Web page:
SB: Do you feel as if you are approaching the MGP this year as a newcomer or as an experienced rider?

RR: "I still feel like an experienced rider despite missing a year at the Isle last year. I continue to watch all my on-board videos, as well as other rider's to keep my knowledge up. Nonetheless, I'm sure I'll be a little bit ginger around Union Mills where I had the crash, to start off with at the very least."

Royce on the Triumph that is no more. PC:Ellan Vannin Images

SB: With the MGP just over 4 months away, are you feeling back to your competitive best?

RR: "We've been getting the bikes up to where we want them after having to start from scratch again with a brand new Triumph; the old one not being exactly road worthy, as you can imagine. My body is nearly back to where it was before the crash, fitness wise, with just a few extra aches now than before haha! I’ve recently bettered my lap records at the circuit in Mount Gambier and improved on my PB’s elsewhere, so come August, I'll be ready."

SB: The MGP is becoming more competitive every single year. Do you feel confident that you can pick up where you left off and break the exclusive 120mph barrier and become part of the Tommy Club?

RR: "I felt like I had it in me in 2017 when I got a 119.9mph lap from a standing start. Whilst I'll still work my pace up slowly, I'm feeling confident that I can join the Tommy Club, and I'm pretty excited to do so."

Royce was running in second place when he parted from his machine - giving local man Michael Evans a run for his money. PC:Peter Faragher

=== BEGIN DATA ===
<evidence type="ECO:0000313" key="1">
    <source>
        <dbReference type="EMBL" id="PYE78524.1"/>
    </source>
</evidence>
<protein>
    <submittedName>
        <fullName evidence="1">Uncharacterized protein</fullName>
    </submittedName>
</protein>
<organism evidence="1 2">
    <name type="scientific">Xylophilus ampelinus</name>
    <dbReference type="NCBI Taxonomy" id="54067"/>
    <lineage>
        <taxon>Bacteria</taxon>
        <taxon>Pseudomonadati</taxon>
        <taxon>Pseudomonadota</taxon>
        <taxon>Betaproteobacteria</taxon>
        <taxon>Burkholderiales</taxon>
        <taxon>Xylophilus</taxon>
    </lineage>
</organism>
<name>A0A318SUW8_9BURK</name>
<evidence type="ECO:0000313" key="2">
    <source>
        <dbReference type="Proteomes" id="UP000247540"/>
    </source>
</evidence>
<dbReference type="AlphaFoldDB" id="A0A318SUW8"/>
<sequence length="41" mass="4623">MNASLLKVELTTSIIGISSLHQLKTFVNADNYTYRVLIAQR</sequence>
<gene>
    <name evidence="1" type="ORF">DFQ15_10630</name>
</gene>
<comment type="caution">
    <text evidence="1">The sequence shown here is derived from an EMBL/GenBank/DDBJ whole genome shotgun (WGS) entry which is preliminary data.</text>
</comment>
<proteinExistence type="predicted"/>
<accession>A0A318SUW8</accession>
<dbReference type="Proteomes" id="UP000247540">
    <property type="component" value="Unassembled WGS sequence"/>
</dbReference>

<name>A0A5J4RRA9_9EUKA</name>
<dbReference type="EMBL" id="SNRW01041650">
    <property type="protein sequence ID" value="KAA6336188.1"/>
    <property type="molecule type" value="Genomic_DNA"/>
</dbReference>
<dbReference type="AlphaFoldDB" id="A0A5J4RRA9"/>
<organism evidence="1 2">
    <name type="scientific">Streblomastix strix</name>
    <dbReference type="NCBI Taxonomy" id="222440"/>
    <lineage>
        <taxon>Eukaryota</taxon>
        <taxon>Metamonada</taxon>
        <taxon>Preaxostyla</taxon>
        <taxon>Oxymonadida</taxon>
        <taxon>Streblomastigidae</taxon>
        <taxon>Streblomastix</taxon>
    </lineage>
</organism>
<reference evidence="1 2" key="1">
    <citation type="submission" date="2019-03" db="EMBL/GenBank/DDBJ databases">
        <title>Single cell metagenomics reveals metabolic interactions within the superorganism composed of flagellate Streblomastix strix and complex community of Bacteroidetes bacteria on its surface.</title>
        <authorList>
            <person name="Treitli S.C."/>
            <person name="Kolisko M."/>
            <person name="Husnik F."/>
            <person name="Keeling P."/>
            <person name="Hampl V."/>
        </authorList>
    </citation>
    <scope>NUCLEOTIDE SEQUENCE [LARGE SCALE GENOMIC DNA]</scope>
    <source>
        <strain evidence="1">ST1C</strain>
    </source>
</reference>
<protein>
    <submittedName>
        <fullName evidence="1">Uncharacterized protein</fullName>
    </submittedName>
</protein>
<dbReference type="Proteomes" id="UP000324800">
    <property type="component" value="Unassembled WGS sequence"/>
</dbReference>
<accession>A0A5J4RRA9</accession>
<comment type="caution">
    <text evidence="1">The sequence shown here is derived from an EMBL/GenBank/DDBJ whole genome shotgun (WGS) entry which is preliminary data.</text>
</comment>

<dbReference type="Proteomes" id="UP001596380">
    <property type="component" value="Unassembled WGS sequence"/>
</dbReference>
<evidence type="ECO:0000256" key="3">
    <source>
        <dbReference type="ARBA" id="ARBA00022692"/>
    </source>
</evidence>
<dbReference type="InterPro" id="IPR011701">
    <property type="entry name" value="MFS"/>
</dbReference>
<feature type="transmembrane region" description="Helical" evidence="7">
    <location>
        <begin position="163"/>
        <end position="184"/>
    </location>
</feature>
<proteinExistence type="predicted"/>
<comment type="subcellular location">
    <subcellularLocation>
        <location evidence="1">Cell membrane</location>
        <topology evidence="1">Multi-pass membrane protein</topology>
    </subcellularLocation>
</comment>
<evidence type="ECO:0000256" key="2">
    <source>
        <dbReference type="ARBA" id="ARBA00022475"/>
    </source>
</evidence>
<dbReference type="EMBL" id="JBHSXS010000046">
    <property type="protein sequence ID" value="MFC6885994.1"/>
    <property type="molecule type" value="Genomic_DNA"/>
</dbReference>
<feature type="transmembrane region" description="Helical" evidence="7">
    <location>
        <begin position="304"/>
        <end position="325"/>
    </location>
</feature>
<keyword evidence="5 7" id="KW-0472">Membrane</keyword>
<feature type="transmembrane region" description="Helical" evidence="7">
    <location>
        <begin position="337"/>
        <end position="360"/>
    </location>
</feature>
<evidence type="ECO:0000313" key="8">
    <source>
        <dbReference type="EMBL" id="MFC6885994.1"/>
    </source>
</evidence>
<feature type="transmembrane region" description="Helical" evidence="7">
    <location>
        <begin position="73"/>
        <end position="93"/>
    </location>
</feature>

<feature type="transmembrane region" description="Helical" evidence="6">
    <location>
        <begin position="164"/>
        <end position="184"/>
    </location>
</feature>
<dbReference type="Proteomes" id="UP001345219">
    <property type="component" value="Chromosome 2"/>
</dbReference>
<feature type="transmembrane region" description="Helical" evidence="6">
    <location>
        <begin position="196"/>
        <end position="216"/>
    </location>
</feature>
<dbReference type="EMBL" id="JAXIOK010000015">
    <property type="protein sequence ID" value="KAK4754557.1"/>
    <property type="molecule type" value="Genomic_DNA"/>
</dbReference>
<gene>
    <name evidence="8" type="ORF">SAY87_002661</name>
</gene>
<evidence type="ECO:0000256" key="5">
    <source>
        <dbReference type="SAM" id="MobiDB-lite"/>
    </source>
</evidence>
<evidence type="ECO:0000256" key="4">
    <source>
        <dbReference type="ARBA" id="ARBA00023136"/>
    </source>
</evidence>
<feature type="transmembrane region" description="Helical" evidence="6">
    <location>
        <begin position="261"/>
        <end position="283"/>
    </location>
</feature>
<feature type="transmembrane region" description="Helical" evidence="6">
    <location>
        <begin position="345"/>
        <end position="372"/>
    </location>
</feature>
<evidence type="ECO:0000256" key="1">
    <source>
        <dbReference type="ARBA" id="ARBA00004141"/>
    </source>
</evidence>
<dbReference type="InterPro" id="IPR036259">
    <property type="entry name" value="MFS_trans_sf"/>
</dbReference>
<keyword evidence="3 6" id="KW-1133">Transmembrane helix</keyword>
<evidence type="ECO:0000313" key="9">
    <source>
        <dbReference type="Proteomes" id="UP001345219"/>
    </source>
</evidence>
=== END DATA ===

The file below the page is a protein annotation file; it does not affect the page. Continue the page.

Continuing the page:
SB: How much preparation goes into shipping practically a whole race team with bikes and equipment 10,000 miles from Australia to the Isle of Man?

RR: "A lot of preparation! Team Manager, AKA Dad, does a great job of organising things. We normally have a team of around 10 that go over to the Island, being family and friends who have to take three weeks off work, and pay for their accommodation and food etc. We also have to organise the 27 hour long flights, rental cars, vans and of course, the bikes! Flying the bikes over is not only expensive but involves a lot of paperwork with customs. We pack nearly everything except the kitchen sink, including a spare engine for both bikes, all the tools, and lots of spares. The only thing we don’t bring is a spare frame…Which is exactly what I needed in 2016 after a slight off approaching Governors Dip."

Royce on his Lightweight machine. PC:MannMotorsports

SB: What machines are you running this year?

RR: "This year we're running the Triumph 675 in the Junior and Senior. In the Lightweight class we have a new and improved Ducati 650, 4 valve water-cooled instead of 2 valve air-cooled."

A promotional picture before the start of the 2017 season. Royce's line-up this year will look somewhat similar, with some special extras - including robotic legs! PC:Tracey's Pics

SB: You’ve had some success this year already. Do you feel as if you, and the bike, are on track for success August, so to speak?

RR: "Yeah, we’ve done well so far in the South Australian titles. I think we should be just about ready. As mentioned before, we have to send our bikes to the other side of the world, so really, we have to have everything sorted and ready by July. I've got a pretty good program set up at the gym that should have me fitter than ever before come August."

SB: What ambitions do you have as you make the return to the mythical Isle of Man and the MGP?

RR: "To avoid lampposts and get on the podium! I’d like to better my lap times, have some wicked fun doing so, and stay on the bloody bike!"

Royce on the run into Kirk Michael aboard the Triumph. PC:Lap Concepts

We wish Royce the best of luck this year as he continues his remarkable comeback to the sport.

Oh, and Royce has had a mullet too. The signs are looking good...